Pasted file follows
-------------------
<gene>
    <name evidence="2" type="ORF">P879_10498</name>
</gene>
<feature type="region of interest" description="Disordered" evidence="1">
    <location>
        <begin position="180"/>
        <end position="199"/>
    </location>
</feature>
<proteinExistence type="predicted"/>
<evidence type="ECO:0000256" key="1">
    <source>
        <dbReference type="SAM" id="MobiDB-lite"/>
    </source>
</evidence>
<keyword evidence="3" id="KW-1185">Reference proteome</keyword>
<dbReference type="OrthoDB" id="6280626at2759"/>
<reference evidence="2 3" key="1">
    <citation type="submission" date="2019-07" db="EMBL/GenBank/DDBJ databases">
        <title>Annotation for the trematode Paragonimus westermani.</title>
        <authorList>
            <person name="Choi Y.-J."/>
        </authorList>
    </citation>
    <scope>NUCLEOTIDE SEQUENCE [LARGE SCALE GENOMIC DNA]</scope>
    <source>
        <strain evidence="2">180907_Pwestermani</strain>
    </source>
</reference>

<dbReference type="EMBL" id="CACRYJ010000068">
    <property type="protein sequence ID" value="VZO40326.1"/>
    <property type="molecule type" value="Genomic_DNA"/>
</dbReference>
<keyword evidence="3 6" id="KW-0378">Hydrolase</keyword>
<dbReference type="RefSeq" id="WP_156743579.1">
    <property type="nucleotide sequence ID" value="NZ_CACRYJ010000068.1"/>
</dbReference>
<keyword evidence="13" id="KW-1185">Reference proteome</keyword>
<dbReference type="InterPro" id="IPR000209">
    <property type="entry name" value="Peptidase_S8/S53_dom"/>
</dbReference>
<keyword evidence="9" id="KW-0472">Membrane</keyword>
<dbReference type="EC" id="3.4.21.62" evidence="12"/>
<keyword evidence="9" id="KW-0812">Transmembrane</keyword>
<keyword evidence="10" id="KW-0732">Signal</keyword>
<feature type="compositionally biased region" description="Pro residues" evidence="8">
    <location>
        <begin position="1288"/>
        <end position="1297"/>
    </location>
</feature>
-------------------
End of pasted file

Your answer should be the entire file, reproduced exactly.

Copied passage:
<gene>
    <name evidence="2" type="ORF">P879_10498</name>
</gene>
<feature type="region of interest" description="Disordered" evidence="1">
    <location>
        <begin position="180"/>
        <end position="199"/>
    </location>
</feature>
<proteinExistence type="predicted"/>
<evidence type="ECO:0000256" key="1">
    <source>
        <dbReference type="SAM" id="MobiDB-lite"/>
    </source>
</evidence>
<keyword evidence="3" id="KW-1185">Reference proteome</keyword>
<dbReference type="OrthoDB" id="6280626at2759"/>
<reference evidence="2 3" key="1">
    <citation type="submission" date="2019-07" db="EMBL/GenBank/DDBJ databases">
        <title>Annotation for the trematode Paragonimus westermani.</title>
        <authorList>
            <person name="Choi Y.-J."/>
        </authorList>
    </citation>
    <scope>NUCLEOTIDE SEQUENCE [LARGE SCALE GENOMIC DNA]</scope>
    <source>
        <strain evidence="2">180907_Pwestermani</strain>
    </source>
</reference>

<dbReference type="EMBL" id="CACRYJ010000068">
    <property type="protein sequence ID" value="VZO40326.1"/>
    <property type="molecule type" value="Genomic_DNA"/>
</dbReference>
<keyword evidence="3 6" id="KW-0378">Hydrolase</keyword>
<dbReference type="RefSeq" id="WP_156743579.1">
    <property type="nucleotide sequence ID" value="NZ_CACRYJ010000068.1"/>
</dbReference>
<keyword evidence="13" id="KW-1185">Reference proteome</keyword>
<dbReference type="InterPro" id="IPR000209">
    <property type="entry name" value="Peptidase_S8/S53_dom"/>
</dbReference>
<keyword evidence="9" id="KW-0472">Membrane</keyword>
<dbReference type="EC" id="3.4.21.62" evidence="12"/>
<keyword evidence="9" id="KW-0812">Transmembrane</keyword>
<keyword evidence="10" id="KW-0732">Signal</keyword>
<feature type="compositionally biased region" description="Pro residues" evidence="8">
    <location>
        <begin position="1288"/>
        <end position="1297"/>
    </location>
</feature>